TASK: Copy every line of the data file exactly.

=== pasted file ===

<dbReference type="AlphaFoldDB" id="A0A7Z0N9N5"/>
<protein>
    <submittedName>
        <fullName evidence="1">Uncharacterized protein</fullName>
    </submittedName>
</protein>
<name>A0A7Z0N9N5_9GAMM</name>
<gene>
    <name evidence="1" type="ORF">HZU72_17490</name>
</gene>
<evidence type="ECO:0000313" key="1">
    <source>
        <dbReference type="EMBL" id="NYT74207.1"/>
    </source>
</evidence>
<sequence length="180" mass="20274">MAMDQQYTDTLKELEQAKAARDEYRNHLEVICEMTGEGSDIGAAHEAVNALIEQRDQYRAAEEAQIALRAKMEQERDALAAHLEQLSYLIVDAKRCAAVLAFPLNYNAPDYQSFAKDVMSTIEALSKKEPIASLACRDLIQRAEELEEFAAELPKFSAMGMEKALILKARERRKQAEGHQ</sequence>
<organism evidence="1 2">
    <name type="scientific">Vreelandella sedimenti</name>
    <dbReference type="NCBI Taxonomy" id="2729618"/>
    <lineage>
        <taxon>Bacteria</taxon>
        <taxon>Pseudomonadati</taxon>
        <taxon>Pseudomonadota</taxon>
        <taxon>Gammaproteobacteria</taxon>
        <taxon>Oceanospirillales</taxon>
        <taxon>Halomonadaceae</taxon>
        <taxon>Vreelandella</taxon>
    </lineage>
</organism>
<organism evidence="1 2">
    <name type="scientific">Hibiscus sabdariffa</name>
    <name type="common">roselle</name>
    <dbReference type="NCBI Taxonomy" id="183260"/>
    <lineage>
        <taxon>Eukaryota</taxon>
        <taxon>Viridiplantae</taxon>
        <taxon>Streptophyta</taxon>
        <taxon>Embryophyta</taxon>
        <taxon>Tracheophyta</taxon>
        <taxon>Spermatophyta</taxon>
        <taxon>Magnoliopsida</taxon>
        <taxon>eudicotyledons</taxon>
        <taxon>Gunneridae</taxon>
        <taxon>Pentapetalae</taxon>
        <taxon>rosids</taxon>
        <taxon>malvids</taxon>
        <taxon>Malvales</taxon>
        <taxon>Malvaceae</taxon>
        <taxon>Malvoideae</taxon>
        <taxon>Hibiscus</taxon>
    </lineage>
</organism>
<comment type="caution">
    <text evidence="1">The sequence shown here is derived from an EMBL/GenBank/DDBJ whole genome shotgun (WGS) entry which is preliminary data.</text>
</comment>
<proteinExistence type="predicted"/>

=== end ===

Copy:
<dbReference type="AlphaFoldDB" id="A0A7Z0N9N5"/>
<protein>
    <submittedName>
        <fullName evidence="1">Uncharacterized protein</fullName>
    </submittedName>
</protein>
<name>A0A7Z0N9N5_9GAMM</name>
<gene>
    <name evidence="1" type="ORF">HZU72_17490</name>
</gene>
<evidence type="ECO:0000313" key="1">
    <source>
        <dbReference type="EMBL" id="NYT74207.1"/>
    </source>
</evidence>
<sequence length="180" mass="20274">MAMDQQYTDTLKELEQAKAARDEYRNHLEVICEMTGEGSDIGAAHEAVNALIEQRDQYRAAEEAQIALRAKMEQERDALAAHLEQLSYLIVDAKRCAAVLAFPLNYNAPDYQSFAKDVMSTIEALSKKEPIASLACRDLIQRAEELEEFAAELPKFSAMGMEKALILKARERRKQAEGHQ</sequence>
<organism evidence="1 2">
    <name type="scientific">Vreelandella sedimenti</name>
    <dbReference type="NCBI Taxonomy" id="2729618"/>
    <lineage>
        <taxon>Bacteria</taxon>
        <taxon>Pseudomonadati</taxon>
        <taxon>Pseudomonadota</taxon>
        <taxon>Gammaproteobacteria</taxon>
        <taxon>Oceanospirillales</taxon>
        <taxon>Halomonadaceae</taxon>
        <taxon>Vreelandella</taxon>
    </lineage>
</organism>
<organism evidence="1 2">
    <name type="scientific">Hibiscus sabdariffa</name>
    <name type="common">roselle</name>
    <dbReference type="NCBI Taxonomy" id="183260"/>
    <lineage>
        <taxon>Eukaryota</taxon>
        <taxon>Viridiplantae</taxon>
        <taxon>Streptophyta</taxon>
        <taxon>Embryophyta</taxon>
        <taxon>Tracheophyta</taxon>
        <taxon>Spermatophyta</taxon>
        <taxon>Magnoliopsida</taxon>
        <taxon>eudicotyledons</taxon>
        <taxon>Gunneridae</taxon>
        <taxon>Pentapetalae</taxon>
        <taxon>rosids</taxon>
        <taxon>malvids</taxon>
        <taxon>Malvales</taxon>
        <taxon>Malvaceae</taxon>
        <taxon>Malvoideae</taxon>
        <taxon>Hibiscus</taxon>
    </lineage>
</organism>
<comment type="caution">
    <text evidence="1">The sequence shown here is derived from an EMBL/GenBank/DDBJ whole genome shotgun (WGS) entry which is preliminary data.</text>
</comment>
<proteinExistence type="predicted"/>